Has Franklin Electric Co., Inc. (NASDAQ:FELE) Been Employing Capital Shrewdly?

Today we are going to look at Franklin Electric Co., Inc. (NASDAQ:FELE) to see whether it might be an attractive investment prospect. Specifically, we’ll consider its Return On Capital Employed (ROCE), since that will give us an insight into how efficiently the business can generate profits from the capital it requires.

First of all, we’ll work out how to calculate ROCE. Then we’ll compare its ROCE to similar companies. Then we’ll determine how its current liabilities are affecting its ROCE.

Understanding Return On Capital Employed (ROCE)

ROCE measures the ‘return’ (pre-tax profit) a company generates from capital employed in its business. All else being equal, a better business will have a higher ROCE. Overall, it is a valuable metric that has its flaws. Renowned investment researcher Michael Mauboussin has suggested that a high ROCE can indicate that ‘one dollar invested in the company generates value of more than one dollar’.

How Do You Calculate Return On Capital Employed?

Analysts use this formula to calculate return on capital employed:

Return on Capital Employed = Earnings Before Interest and Tax (EBIT) ÷ (Total Assets – Current Liabilities)

Or for Franklin Electric:

0.13 = US$124m ÷ (US$1.2b – US$284m) (Based on the trailing twelve months to March 2019.)

Therefore, Franklin Electric has an ROCE of 13%.

See our latest analysis for Franklin Electric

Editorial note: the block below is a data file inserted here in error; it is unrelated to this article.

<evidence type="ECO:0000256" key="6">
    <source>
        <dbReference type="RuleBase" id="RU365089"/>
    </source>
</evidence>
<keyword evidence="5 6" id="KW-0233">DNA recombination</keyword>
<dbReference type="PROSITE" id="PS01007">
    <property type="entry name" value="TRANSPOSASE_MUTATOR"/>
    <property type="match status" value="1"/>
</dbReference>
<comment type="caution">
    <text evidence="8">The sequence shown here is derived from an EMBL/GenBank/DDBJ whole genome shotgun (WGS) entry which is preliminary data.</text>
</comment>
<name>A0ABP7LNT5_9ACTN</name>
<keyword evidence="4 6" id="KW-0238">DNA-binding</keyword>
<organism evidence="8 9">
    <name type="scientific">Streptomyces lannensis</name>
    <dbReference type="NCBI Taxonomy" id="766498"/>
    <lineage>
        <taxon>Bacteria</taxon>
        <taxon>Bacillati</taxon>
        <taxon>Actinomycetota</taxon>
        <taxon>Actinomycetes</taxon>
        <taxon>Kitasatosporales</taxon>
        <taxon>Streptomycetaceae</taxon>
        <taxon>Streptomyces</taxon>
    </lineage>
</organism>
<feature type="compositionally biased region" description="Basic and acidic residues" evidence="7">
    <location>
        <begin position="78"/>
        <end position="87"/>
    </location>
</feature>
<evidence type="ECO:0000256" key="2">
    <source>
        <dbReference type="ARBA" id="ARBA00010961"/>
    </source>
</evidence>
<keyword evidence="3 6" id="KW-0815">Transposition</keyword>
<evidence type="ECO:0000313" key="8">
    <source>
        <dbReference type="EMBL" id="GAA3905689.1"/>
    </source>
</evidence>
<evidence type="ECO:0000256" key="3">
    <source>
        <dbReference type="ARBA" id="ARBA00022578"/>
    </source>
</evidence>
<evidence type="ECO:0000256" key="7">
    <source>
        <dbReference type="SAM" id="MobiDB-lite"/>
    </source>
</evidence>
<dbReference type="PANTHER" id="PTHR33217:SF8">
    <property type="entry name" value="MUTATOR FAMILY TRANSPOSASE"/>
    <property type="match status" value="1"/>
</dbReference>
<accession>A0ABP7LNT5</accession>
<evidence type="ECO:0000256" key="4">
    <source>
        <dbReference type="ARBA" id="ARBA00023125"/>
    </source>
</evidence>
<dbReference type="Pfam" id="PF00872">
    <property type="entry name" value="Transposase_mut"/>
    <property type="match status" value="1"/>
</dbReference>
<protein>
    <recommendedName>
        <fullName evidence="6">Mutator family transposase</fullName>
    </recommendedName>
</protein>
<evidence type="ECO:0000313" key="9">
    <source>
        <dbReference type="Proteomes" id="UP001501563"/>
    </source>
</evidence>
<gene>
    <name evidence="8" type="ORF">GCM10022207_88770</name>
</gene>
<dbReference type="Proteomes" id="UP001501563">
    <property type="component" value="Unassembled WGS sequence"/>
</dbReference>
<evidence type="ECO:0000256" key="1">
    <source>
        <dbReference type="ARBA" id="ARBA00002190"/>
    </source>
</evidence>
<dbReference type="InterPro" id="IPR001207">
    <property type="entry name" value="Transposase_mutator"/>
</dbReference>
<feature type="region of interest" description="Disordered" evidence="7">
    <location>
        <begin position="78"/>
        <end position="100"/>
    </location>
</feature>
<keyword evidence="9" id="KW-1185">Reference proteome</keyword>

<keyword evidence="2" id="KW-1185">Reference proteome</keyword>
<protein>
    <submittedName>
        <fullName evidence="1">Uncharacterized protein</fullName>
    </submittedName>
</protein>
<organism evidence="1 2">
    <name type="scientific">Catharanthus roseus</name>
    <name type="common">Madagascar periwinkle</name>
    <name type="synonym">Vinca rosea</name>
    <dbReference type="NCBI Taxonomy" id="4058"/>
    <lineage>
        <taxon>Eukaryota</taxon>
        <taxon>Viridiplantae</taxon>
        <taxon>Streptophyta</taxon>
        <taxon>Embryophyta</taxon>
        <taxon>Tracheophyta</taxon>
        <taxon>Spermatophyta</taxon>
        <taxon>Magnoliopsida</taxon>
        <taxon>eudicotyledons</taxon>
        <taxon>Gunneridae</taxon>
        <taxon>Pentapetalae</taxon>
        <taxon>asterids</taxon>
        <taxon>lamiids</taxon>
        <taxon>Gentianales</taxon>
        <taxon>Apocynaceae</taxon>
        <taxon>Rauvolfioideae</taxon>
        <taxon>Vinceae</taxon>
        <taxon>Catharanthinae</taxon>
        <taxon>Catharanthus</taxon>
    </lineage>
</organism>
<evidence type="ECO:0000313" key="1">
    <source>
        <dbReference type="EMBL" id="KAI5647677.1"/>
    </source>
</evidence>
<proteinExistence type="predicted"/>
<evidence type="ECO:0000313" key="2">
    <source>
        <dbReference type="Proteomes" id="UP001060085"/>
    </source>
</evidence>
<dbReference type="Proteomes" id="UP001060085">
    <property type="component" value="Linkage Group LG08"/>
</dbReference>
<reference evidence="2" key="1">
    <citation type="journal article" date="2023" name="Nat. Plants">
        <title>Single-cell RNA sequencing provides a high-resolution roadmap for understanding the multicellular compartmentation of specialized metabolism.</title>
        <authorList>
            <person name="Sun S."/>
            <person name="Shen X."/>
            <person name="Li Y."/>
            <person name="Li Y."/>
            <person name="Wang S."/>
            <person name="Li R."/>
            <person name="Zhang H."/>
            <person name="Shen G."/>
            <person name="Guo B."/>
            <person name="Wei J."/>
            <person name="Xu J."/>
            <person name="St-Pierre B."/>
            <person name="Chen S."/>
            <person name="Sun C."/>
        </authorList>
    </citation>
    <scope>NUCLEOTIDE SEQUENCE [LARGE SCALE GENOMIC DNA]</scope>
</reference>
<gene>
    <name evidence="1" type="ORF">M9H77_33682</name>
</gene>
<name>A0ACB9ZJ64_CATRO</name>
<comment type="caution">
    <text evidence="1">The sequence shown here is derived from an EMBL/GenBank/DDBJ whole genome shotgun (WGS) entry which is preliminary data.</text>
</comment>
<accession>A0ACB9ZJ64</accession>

Is Franklin Electric’s ROCE Good?

One way to assess ROCE is to compare similar companies. It appears that Franklin Electric’s ROCE is fairly close to the Machinery industry average of 11%. Regardless of where Franklin Electric sits next to its industry, its ROCE in absolute terms appears satisfactory, and this company could be worth a closer look.

NasdaqGS:FELE Past Revenue and Net Income, April 26th 2019
NasdaqGS:FELE Past Revenue and Net Income, April 26th 2019

When considering this metric, keep in mind that it is backwards looking, and not necessarily predictive. Companies in cyclical industries can be difficult to understand using ROCE, as returns typically look high during boom times, and low during busts. ROCE is only a point-in-time measure. Future performance is what matters, and you can see analyst predictions in our free report on analyst forecasts for the company.

Franklin Electric’s Current Liabilities And Their Impact On Its ROCE

Current liabilities are short term bills and invoices that need to be paid in 12 months or less. Due to the way ROCE is calculated, a high level of current liabilities makes a company look as though it has less capital employed, and thus can (sometimes unfairly) boost the ROCE. To check the impact of this, we calculate if a company has high current liabilities relative to its total assets.

Franklin Electric has total liabilities of US$284m and total assets of US$1.2b. Therefore its current liabilities are equivalent to approximately 23% of its total assets. Low current liabilities are not boosting the ROCE too much.

Our Take On Franklin Electric’s ROCE

Overall, Franklin Electric has a decent ROCE and could be worthy of further research. Franklin Electric shapes up well under this analysis, but it is far from the only business delivering excellent numbers . You might also want to check this free collection of companies delivering excellent earnings growth.

If you like to buy stocks alongside management, then you might just love this free list of companies. (Hint: insiders have been buying them).

We aim to bring you long-term focused research analysis driven by fundamental data. Note that our analysis may not factor in the latest price-sensitive company announcements or qualitative material.

If you spot an error that warrants correction, please contact the editor at editorial-team@simplywallst.com. This article by Simply Wall St is general in nature. It does not constitute a recommendation to buy or sell any stock, and does not take account of your objectives, or your financial situation. Simply Wall St has no position in the stocks mentioned. Thank you for reading.